Dare to Care

create, communicate, collaborate, and think critically

08/Aug/2017
by Denise Krebs
11 Comments

A Day in the Kitchen

I have so much I could have done today–write a Slice of Life post, write an #EdublogsClub post, finish Shift This by Joy Kirr (I’m close), or work on school work (that’s a whole other to-do list).

Instead, I did what I’m good at and what I love. I stayed in the kitchen. (Am I an expert? My husband thinks so.)

I made Spanish rice, chicken fajitas, black beans and salsa and all the fixings. I baked tahini chocolate chip cookies for dessert. (That is a magical little recipe, by the way.) I even cleaned out the Tupperware cupboard.

Each Tuesday evening this summer, we host our pastor and his son who are home while the rest of their family is in the U.S. We have them over for dinner with dessert. Then we send the leftovers home with them for the next day. They are always so appreciative, and I love cooking for anyone with a good appetite.

Today Keith was giving the tour of the buffet line. “We’re having Mexican rice bowls. It’s like at Chipotle’s–you just put whatever you want into your bowl,” he said.

Minus the E. coli, I thought to myselfthough I didn’t want to say it aloud.

After dinner and the dishes, I sat down to write this post. Since today’s Capture Your 365 theme was “Relaxing,” I took this picture–one of the first times I relaxed today.

Relaxing. #cy365 #t365project#jjaproject

A post shared by Denise Krebs (@mrsdkrebs) on

28/Jul/2017
by Denise Krebs
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Digital Citizenship

This week’s #EdublogsClub Prompt #28 is about Digital Citizenship. We read this article on Nine Elements of Digital Citizenship based on the book Digital Citizenship in Schools by Mike Ribble and Gerald Bailey, published on the webpage DigitalCitizenship.net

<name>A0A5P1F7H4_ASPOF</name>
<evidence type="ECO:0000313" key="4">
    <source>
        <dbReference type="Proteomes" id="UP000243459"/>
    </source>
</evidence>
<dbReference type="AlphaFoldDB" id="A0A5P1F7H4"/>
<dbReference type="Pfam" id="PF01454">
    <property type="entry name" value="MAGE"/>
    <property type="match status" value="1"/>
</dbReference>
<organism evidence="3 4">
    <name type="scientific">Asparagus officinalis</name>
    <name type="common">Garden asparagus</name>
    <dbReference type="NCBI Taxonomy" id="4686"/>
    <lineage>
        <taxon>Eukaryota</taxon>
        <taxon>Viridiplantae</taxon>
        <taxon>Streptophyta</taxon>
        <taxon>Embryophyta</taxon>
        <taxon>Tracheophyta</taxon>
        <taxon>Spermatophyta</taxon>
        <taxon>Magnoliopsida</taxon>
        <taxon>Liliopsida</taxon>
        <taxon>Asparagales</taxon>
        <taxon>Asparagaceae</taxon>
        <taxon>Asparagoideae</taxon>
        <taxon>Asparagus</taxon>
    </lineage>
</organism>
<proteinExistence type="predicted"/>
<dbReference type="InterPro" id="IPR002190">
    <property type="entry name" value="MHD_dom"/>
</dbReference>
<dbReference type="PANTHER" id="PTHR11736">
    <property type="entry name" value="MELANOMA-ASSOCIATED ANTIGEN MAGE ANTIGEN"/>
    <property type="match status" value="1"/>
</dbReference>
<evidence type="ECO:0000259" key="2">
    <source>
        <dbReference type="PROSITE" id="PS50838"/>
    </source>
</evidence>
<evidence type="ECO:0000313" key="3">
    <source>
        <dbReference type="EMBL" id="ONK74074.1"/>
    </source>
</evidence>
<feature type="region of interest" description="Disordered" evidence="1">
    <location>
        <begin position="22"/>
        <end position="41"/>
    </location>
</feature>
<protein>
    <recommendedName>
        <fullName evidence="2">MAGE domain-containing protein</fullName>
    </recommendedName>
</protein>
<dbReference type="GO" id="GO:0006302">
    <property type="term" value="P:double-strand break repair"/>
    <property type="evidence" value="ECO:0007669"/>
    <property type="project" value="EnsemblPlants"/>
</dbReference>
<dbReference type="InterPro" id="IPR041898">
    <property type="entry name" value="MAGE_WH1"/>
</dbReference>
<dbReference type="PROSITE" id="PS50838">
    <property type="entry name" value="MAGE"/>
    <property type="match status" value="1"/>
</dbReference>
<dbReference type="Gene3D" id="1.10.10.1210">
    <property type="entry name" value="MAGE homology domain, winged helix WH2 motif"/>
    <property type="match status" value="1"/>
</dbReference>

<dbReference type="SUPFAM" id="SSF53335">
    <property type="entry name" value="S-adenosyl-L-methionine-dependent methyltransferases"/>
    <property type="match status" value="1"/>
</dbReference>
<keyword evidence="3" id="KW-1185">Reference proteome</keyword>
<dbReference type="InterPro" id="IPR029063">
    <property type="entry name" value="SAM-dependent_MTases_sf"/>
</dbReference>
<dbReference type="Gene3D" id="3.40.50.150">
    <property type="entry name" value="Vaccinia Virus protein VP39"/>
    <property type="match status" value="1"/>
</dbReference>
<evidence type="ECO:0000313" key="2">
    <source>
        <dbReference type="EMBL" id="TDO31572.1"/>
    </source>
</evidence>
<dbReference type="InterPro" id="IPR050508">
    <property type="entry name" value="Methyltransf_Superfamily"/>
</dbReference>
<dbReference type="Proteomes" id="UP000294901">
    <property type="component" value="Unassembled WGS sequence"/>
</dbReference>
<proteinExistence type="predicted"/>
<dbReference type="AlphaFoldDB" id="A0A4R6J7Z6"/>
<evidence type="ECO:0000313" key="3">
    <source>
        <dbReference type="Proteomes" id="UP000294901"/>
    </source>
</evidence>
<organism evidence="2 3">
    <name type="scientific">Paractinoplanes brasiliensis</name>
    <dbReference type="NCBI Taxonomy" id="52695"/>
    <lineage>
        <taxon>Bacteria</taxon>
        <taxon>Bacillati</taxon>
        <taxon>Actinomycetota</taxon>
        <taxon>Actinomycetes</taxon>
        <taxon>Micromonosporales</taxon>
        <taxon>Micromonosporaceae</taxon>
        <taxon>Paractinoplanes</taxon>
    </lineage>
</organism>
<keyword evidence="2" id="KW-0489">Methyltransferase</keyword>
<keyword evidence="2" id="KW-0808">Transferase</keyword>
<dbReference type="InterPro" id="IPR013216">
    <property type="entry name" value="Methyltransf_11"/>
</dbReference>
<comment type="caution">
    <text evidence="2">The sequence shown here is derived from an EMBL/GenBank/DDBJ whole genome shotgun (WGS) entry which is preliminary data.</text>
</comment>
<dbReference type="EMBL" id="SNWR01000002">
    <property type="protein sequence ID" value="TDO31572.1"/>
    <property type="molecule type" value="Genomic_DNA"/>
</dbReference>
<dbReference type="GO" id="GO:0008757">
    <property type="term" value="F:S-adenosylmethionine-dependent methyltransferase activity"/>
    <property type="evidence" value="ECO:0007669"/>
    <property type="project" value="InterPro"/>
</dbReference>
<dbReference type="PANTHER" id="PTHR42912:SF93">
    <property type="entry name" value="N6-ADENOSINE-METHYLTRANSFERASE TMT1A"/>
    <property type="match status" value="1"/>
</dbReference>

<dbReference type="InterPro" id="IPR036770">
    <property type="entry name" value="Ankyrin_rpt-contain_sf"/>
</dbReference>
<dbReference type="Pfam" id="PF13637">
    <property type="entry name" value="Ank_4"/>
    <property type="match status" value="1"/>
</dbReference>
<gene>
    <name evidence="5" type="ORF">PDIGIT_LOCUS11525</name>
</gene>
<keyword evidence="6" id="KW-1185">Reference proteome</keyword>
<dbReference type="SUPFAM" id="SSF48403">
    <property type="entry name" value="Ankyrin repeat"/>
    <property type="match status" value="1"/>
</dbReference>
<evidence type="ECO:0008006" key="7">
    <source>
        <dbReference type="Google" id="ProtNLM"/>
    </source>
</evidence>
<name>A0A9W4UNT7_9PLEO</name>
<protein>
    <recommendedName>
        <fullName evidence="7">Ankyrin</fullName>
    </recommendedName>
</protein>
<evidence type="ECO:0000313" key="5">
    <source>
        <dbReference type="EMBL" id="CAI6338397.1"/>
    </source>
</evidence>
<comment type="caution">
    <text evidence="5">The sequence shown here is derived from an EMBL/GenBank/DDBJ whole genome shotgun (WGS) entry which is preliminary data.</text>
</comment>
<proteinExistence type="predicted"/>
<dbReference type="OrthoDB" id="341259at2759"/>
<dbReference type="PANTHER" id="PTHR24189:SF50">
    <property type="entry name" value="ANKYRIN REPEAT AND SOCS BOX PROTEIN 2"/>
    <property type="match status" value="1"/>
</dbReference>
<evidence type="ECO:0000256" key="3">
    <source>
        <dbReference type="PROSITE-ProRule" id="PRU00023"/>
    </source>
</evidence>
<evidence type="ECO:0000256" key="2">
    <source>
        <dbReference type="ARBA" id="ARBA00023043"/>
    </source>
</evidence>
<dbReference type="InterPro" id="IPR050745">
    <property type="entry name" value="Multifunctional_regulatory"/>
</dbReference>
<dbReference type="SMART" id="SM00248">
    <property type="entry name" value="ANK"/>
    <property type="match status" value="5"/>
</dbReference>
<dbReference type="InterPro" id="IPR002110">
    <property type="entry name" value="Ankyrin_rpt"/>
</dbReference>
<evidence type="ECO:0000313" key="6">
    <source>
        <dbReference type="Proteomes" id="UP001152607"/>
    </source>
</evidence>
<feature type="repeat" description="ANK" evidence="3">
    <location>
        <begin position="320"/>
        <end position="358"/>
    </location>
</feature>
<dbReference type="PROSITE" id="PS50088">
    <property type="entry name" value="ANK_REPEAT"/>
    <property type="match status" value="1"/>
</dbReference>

The nine elements of Digital Citizenship:

  • digital access
  • digital commerce
  • digital communication
  • digital literacy
  • digital etiquette
  • digital law
  • digital rights & responsibilities
  • digital health & wellness
  • digital security (self-protection)

The article is worth reading and mentioned aspects I had yet to think of as being part of digital citizenship, such as access, commerce, law and even health and wellness. Certainly all important aspects of digital citizenship.

For 20 years now, my students in a variety of grade levels (K-8 since the late 90s) have had digital access. Together we have learned about respecting fellow students’ digital file folders when they weren’t password protected, how to share six laptops for 25 students, managed a digital environment with MacBooks for all, and, of course, the never-ending learning curve of navigating the Internet.  In the past and where I spend most of my time as teacher is on Ribble and Bailey’s elements of digital etiquette, literacy, and communication.

Teaching and modeling etiquette in many areas of life are important, I believe, and one of those areas is teaching digital good manners. We can’t let up or leave it to chance learning. It has to be taught explicitly.

Here is a Prezi I made with my junior high students in 2011. I believe it still has a lot of truth about Netiquette (or Internet Etiquette). It was inspired by this online summary of the book Netiquette by Virginia Shea, which is well worth the read.

We spend time on digital literacy and communication in class. My grade 5 students can do a lot already, but I try to take them to a more advanced level of responsible usage. For instance, we learn to use Creative Commons images instead of the ubiquitous Google search and snatch method. They learn to post photos and videos on their digital portfolio to share with their parents. They learn to create and edit Google documents while they write novels. And more.

In addition to etiquette, literacy and communication, there is another important element of digital literacy I model and teach. It is that of digital production. I attempt to inspire my students to be more than consumers. When they are with me, they produce–online publishing, forming connections with world-wide audiences, and adding their voice to make the Internet a better, warmer, friendlier place than it could be without them.

Used with permission from Krissy Venosdale, digital producer extraordinaire.

What do you think?